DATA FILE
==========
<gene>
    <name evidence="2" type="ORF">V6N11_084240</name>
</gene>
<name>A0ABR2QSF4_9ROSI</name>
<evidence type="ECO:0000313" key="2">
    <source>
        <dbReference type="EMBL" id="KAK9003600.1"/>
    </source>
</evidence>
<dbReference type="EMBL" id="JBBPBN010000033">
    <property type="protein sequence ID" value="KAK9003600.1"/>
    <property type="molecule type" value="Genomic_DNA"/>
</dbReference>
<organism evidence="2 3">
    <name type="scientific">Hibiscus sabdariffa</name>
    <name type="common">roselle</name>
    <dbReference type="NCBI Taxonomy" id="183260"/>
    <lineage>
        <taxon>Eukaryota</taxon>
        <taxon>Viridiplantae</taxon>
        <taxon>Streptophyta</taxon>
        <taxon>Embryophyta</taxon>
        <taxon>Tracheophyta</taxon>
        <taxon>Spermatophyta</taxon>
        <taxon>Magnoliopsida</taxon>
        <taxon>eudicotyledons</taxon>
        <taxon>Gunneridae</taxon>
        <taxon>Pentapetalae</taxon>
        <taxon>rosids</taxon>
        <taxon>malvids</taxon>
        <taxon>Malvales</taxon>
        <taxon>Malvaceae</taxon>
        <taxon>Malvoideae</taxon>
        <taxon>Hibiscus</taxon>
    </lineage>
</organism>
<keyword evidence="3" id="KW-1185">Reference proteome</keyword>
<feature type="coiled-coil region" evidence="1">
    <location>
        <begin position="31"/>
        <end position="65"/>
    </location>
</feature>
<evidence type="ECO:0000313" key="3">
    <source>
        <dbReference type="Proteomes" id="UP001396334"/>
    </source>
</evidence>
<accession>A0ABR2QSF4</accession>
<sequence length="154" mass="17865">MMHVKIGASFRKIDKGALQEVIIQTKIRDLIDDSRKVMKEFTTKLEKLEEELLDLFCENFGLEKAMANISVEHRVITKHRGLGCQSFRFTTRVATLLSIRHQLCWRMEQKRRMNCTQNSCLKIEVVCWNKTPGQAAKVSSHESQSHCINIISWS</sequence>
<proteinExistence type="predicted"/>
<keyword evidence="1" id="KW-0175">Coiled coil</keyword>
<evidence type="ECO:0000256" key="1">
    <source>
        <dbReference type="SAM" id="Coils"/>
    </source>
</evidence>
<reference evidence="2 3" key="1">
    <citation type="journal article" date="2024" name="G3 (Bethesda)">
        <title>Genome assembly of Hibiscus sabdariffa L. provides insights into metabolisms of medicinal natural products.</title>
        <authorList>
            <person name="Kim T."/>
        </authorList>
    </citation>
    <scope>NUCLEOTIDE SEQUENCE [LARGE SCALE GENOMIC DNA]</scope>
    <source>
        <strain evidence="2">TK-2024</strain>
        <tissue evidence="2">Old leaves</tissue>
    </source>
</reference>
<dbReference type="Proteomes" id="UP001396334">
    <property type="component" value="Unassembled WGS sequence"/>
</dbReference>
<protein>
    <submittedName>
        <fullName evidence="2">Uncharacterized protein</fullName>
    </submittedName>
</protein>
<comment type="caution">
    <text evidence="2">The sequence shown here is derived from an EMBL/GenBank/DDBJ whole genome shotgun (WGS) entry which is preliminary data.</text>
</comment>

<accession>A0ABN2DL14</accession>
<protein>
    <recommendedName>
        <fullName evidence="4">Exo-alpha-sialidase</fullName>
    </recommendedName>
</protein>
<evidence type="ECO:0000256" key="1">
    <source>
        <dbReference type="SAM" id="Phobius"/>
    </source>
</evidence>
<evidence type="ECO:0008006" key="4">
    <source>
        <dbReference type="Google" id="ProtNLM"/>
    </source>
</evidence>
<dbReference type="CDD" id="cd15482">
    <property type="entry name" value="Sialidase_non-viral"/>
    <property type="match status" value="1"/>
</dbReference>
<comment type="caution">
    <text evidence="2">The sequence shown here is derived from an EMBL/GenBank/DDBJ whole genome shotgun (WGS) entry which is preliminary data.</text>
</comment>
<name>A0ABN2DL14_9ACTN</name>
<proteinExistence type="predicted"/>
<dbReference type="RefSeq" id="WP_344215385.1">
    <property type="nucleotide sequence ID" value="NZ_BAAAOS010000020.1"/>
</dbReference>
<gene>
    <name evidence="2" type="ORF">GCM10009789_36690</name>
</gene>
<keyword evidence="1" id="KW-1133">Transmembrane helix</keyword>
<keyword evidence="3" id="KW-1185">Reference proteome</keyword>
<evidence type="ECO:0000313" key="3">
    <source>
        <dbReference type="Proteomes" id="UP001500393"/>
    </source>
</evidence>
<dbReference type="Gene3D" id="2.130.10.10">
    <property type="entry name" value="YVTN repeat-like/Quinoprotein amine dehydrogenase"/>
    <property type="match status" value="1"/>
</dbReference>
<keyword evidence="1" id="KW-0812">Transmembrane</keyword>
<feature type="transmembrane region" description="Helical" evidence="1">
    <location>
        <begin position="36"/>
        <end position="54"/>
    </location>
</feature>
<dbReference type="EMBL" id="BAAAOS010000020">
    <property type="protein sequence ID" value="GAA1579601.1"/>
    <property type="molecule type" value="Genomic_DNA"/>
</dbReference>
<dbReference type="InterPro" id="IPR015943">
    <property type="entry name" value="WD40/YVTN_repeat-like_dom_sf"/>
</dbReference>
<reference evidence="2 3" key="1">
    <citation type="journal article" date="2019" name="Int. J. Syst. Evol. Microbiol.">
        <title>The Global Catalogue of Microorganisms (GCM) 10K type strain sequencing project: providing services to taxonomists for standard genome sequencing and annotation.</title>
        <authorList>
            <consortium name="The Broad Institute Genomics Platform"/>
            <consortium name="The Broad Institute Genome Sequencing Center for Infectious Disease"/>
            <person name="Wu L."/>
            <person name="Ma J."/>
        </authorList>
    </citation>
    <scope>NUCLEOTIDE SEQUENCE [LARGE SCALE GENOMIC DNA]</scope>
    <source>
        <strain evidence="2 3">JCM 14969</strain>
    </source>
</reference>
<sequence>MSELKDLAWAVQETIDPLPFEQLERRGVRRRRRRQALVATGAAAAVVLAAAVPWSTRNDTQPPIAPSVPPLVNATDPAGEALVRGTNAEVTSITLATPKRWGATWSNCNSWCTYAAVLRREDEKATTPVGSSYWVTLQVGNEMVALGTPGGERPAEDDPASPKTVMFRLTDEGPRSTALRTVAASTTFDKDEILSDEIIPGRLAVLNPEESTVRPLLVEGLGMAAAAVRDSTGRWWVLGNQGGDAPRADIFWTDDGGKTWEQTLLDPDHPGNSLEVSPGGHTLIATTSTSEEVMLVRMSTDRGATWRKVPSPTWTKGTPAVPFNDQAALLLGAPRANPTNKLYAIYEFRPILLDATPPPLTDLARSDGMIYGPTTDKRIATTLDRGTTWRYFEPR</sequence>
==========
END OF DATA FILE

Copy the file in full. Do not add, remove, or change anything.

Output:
<gene>
    <name evidence="2" type="ORF">V6N11_084240</name>
</gene>
<name>A0ABR2QSF4_9ROSI</name>
<evidence type="ECO:0000313" key="2">
    <source>
        <dbReference type="EMBL" id="KAK9003600.1"/>
    </source>
</evidence>
<dbReference type="EMBL" id="JBBPBN010000033">
    <property type="protein sequence ID" value="KAK9003600.1"/>
    <property type="molecule type" value="Genomic_DNA"/>
</dbReference>
<organism evidence="2 3">
    <name type="scientific">Hibiscus sabdariffa</name>
    <name type="common">roselle</name>
    <dbReference type="NCBI Taxonomy" id="183260"/>
    <lineage>
        <taxon>Eukaryota</taxon>
        <taxon>Viridiplantae</taxon>
        <taxon>Streptophyta</taxon>
        <taxon>Embryophyta</taxon>
        <taxon>Tracheophyta</taxon>
        <taxon>Spermatophyta</taxon>
        <taxon>Magnoliopsida</taxon>
        <taxon>eudicotyledons</taxon>
        <taxon>Gunneridae</taxon>
        <taxon>Pentapetalae</taxon>
        <taxon>rosids</taxon>
        <taxon>malvids</taxon>
        <taxon>Malvales</taxon>
        <taxon>Malvaceae</taxon>
        <taxon>Malvoideae</taxon>
        <taxon>Hibiscus</taxon>
    </lineage>
</organism>
<keyword evidence="3" id="KW-1185">Reference proteome</keyword>
<feature type="coiled-coil region" evidence="1">
    <location>
        <begin position="31"/>
        <end position="65"/>
    </location>
</feature>
<evidence type="ECO:0000313" key="3">
    <source>
        <dbReference type="Proteomes" id="UP001396334"/>
    </source>
</evidence>
<accession>A0ABR2QSF4</accession>
<sequence length="154" mass="17865">MMHVKIGASFRKIDKGALQEVIIQTKIRDLIDDSRKVMKEFTTKLEKLEEELLDLFCENFGLEKAMANISVEHRVITKHRGLGCQSFRFTTRVATLLSIRHQLCWRMEQKRRMNCTQNSCLKIEVVCWNKTPGQAAKVSSHESQSHCINIISWS</sequence>
<proteinExistence type="predicted"/>
<keyword evidence="1" id="KW-0175">Coiled coil</keyword>
<evidence type="ECO:0000256" key="1">
    <source>
        <dbReference type="SAM" id="Coils"/>
    </source>
</evidence>
<reference evidence="2 3" key="1">
    <citation type="journal article" date="2024" name="G3 (Bethesda)">
        <title>Genome assembly of Hibiscus sabdariffa L. provides insights into metabolisms of medicinal natural products.</title>
        <authorList>
            <person name="Kim T."/>
        </authorList>
    </citation>
    <scope>NUCLEOTIDE SEQUENCE [LARGE SCALE GENOMIC DNA]</scope>
    <source>
        <strain evidence="2">TK-2024</strain>
        <tissue evidence="2">Old leaves</tissue>
    </source>
</reference>
<dbReference type="Proteomes" id="UP001396334">
    <property type="component" value="Unassembled WGS sequence"/>
</dbReference>
<protein>
    <submittedName>
        <fullName evidence="2">Uncharacterized protein</fullName>
    </submittedName>
</protein>
<comment type="caution">
    <text evidence="2">The sequence shown here is derived from an EMBL/GenBank/DDBJ whole genome shotgun (WGS) entry which is preliminary data.</text>
</comment>

<accession>A0ABN2DL14</accession>
<protein>
    <recommendedName>
        <fullName evidence="4">Exo-alpha-sialidase</fullName>
    </recommendedName>
</protein>
<evidence type="ECO:0000256" key="1">
    <source>
        <dbReference type="SAM" id="Phobius"/>
    </source>
</evidence>
<evidence type="ECO:0008006" key="4">
    <source>
        <dbReference type="Google" id="ProtNLM"/>
    </source>
</evidence>
<dbReference type="CDD" id="cd15482">
    <property type="entry name" value="Sialidase_non-viral"/>
    <property type="match status" value="1"/>
</dbReference>
<comment type="caution">
    <text evidence="2">The sequence shown here is derived from an EMBL/GenBank/DDBJ whole genome shotgun (WGS) entry which is preliminary data.</text>
</comment>
<name>A0ABN2DL14_9ACTN</name>
<proteinExistence type="predicted"/>
<dbReference type="RefSeq" id="WP_344215385.1">
    <property type="nucleotide sequence ID" value="NZ_BAAAOS010000020.1"/>
</dbReference>
<gene>
    <name evidence="2" type="ORF">GCM10009789_36690</name>
</gene>
<keyword evidence="1" id="KW-1133">Transmembrane helix</keyword>
<keyword evidence="3" id="KW-1185">Reference proteome</keyword>
<evidence type="ECO:0000313" key="3">
    <source>
        <dbReference type="Proteomes" id="UP001500393"/>
    </source>
</evidence>
<dbReference type="Gene3D" id="2.130.10.10">
    <property type="entry name" value="YVTN repeat-like/Quinoprotein amine dehydrogenase"/>
    <property type="match status" value="1"/>
</dbReference>
<keyword evidence="1" id="KW-0812">Transmembrane</keyword>
<feature type="transmembrane region" description="Helical" evidence="1">
    <location>
        <begin position="36"/>
        <end position="54"/>
    </location>
</feature>
<dbReference type="EMBL" id="BAAAOS010000020">
    <property type="protein sequence ID" value="GAA1579601.1"/>
    <property type="molecule type" value="Genomic_DNA"/>
</dbReference>
<dbReference type="InterPro" id="IPR015943">
    <property type="entry name" value="WD40/YVTN_repeat-like_dom_sf"/>
</dbReference>
<reference evidence="2 3" key="1">
    <citation type="journal article" date="2019" name="Int. J. Syst. Evol. Microbiol.">
        <title>The Global Catalogue of Microorganisms (GCM) 10K type strain sequencing project: providing services to taxonomists for standard genome sequencing and annotation.</title>
        <authorList>
            <consortium name="The Broad Institute Genomics Platform"/>
            <consortium name="The Broad Institute Genome Sequencing Center for Infectious Disease"/>
            <person name="Wu L."/>
            <person name="Ma J."/>
        </authorList>
    </citation>
    <scope>NUCLEOTIDE SEQUENCE [LARGE SCALE GENOMIC DNA]</scope>
    <source>
        <strain evidence="2 3">JCM 14969</strain>
    </source>
</reference>
<sequence>MSELKDLAWAVQETIDPLPFEQLERRGVRRRRRRQALVATGAAAAVVLAAAVPWSTRNDTQPPIAPSVPPLVNATDPAGEALVRGTNAEVTSITLATPKRWGATWSNCNSWCTYAAVLRREDEKATTPVGSSYWVTLQVGNEMVALGTPGGERPAEDDPASPKTVMFRLTDEGPRSTALRTVAASTTFDKDEILSDEIIPGRLAVLNPEESTVRPLLVEGLGMAAAAVRDSTGRWWVLGNQGGDAPRADIFWTDDGGKTWEQTLLDPDHPGNSLEVSPGGHTLIATTSTSEEVMLVRMSTDRGATWRKVPSPTWTKGTPAVPFNDQAALLLGAPRANPTNKLYAIYEFRPILLDATPPPLTDLARSDGMIYGPTTDKRIATTLDRGTTWRYFEPR</sequence>